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Author: Rider, John, 1562-1632.
Title: A friendly caveat to Irelands Catholickes, concerning the daungerous dreame of Christs corporall (yet invisible) presence in the sacrament of the Lords Supper. Grounded vpon a letter pretended to be sent by some well minded Catholickes: who doubted, and therefore desired satisfaction in certaine points of religion, with the aunswere and proofes of the Romane Catholicke priests, to satisfie and confirme them in the same. Perused and allowed for apostolicall and Catholicke, by the subscription of maister Henry Fitzsimon Iesuit, now prisoner in the Castle of Dublin. With a true, diligent, and charitable examination of the same prooffes: wherein the Catholickes may see this nevv Romane doctrine to bee neither apostolicall nor Catholicke, but cleane contarie to the old Romane religion, and therefore to bee shunned of all true auncient Romane Catholickes, vnlesse they vvill be new Romish heretickes. By Iohn Rider Deane of Saint Patrickes Dublin.
Publication info: Ann Arbor, Michigan: University of Michigan, Digital Library Production Service
2011 December (TCP phase 2)
Availability:

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Print source: A friendly caveat to Irelands Catholickes, concerning the daungerous dreame of Christs corporall (yet invisible) presence in the sacrament of the Lords Supper. Grounded vpon a letter pretended to be sent by some well minded Catholickes: who doubted, and therefore desired satisfaction in certaine points of religion, with the aunswere and proofes of the Romane Catholicke priests, to satisfie and confirme them in the same. Perused and allowed for apostolicall and Catholicke, by the subscription of maister Henry Fitzsimon Iesuit, now prisoner in the Castle of Dublin. With a true, diligent, and charitable examination of the same prooffes: wherein the Catholickes may see this nevv Romane doctrine to bee neither apostolicall nor Catholicke, but cleane contarie to the old Romane religion, and therefore to bee shunned of all true auncient Romane Catholickes, vnlesse they vvill be new Romish heretickes. By Iohn Rider Deane of Saint Patrickes Dublin.
Rider, John, 1562-1632.

Dublin: Printed by Iohn Franckton, 1602.
Notes:
Signatures: A6 B-V4 W2.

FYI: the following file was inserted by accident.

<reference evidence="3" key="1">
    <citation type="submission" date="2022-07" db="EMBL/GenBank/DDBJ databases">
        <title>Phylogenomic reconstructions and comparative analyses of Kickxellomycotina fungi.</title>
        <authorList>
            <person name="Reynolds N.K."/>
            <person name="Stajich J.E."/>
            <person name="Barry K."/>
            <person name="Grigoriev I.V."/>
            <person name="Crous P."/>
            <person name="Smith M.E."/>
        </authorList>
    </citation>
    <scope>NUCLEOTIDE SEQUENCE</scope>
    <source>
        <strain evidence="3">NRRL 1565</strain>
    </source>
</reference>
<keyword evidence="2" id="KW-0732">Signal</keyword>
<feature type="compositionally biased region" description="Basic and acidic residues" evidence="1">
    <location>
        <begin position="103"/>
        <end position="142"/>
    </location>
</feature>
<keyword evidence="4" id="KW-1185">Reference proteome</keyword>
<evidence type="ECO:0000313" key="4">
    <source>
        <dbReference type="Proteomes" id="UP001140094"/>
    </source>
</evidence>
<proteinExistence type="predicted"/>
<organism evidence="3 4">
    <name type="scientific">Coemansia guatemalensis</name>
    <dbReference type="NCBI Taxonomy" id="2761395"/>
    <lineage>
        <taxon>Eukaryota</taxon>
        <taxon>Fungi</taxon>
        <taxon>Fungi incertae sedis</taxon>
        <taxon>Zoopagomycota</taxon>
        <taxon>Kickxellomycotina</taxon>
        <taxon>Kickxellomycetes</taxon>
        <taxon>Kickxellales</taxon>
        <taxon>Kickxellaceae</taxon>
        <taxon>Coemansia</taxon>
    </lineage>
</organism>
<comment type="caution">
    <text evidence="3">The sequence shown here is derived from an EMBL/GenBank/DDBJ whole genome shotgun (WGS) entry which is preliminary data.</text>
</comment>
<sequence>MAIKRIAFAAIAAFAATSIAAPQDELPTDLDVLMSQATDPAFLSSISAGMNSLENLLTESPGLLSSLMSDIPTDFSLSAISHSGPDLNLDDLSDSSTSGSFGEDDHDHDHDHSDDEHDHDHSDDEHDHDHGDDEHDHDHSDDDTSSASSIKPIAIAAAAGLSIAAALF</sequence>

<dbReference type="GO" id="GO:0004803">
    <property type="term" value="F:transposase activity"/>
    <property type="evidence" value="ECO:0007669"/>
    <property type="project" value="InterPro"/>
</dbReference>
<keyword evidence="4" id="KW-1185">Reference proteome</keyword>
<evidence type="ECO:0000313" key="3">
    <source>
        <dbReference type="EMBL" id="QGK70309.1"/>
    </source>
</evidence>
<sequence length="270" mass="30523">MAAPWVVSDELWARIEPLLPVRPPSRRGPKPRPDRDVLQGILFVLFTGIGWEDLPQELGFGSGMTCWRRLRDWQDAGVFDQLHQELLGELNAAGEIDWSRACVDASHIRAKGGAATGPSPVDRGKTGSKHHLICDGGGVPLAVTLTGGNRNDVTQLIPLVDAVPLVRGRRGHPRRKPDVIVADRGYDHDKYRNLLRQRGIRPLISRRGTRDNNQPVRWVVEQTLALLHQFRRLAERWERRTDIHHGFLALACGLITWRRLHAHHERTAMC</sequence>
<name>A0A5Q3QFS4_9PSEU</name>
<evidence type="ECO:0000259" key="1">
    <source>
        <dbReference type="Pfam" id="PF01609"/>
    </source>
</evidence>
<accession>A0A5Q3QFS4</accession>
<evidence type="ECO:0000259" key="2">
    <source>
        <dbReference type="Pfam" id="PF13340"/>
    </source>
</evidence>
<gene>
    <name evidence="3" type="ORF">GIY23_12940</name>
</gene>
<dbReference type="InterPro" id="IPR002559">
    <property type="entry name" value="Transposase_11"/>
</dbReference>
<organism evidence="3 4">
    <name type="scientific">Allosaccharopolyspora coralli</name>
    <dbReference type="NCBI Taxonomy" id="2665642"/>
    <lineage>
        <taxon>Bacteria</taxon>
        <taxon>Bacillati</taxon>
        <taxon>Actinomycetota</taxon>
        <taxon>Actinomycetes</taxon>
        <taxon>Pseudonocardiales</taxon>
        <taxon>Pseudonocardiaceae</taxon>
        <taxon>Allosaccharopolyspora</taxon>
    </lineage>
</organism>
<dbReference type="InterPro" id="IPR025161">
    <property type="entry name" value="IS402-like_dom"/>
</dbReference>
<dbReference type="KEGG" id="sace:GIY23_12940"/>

Some print show-through; tightly bound.
Reproduction of the original in the British Library.
Subject terms:
Fitzsimon, Henry, -- b. 1566.
Transsubstantiation -- Early works to 1800.
URL: http://name.umdl.umich.edu/A10753.0001.001

Contents
title page
TO THE RIGHT HONOV∣RABLE S. CHARLES BLVNT, BARON MOVNTIOY: KNIGHT OF THE most noble Order of the Garter: Governor of her Maiesties Towne of Portesmouth and Isle of Por∣tesea: Lord Deputie of the Realme of Ire∣land, & Generall of all her Ma forces there. And to the rest of the privie Councell.
To all Romane Priests, and all other of anie other Romish order, vntruly surnamed Catholicke Priests: and to everie of them vvithin the kingdome of Ireland,
A FRIENDLY CA∣VEAT TO IRELANDS CA∣THOLICQƲES, CONCER∣ning the Daungerous Dreame of Christs corporal presence in the Sacrament of the Lords Supper: grounded vpon a let∣ter sent from the Catho∣licques, &c.
proof
The question vvas mooued by some Bellie-gods that tasted of Christs banquet, & bountie (in feeding fiue thousand men vvith fiue loaues and tvvo fishes) vvhether Mo∣ses or Christ vvere the more excellent and liberall in feeding men.
The manner how this true bread (Christ) must be eaten.
The fruit and profit that redoundes to the true eaters of this bread of life, vvhich is Christ.
The third proofe of the Catholique Priests out of the sixh of Iohn, to prooue Christs carnall presence in the Sacrament.Vers 55. My flesh is meate truelie and my bloud is drinke trulie:
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Concilium Ephesiuum in Epist. ad Nestorium: Wee ap∣proach to the misticall benedictions, and we are sancti∣fied, being partakers of the holie bodie and precious bloud of Christ.
The flesh is fed by the bodie and bloud of Christ, that the soule might be fat in God.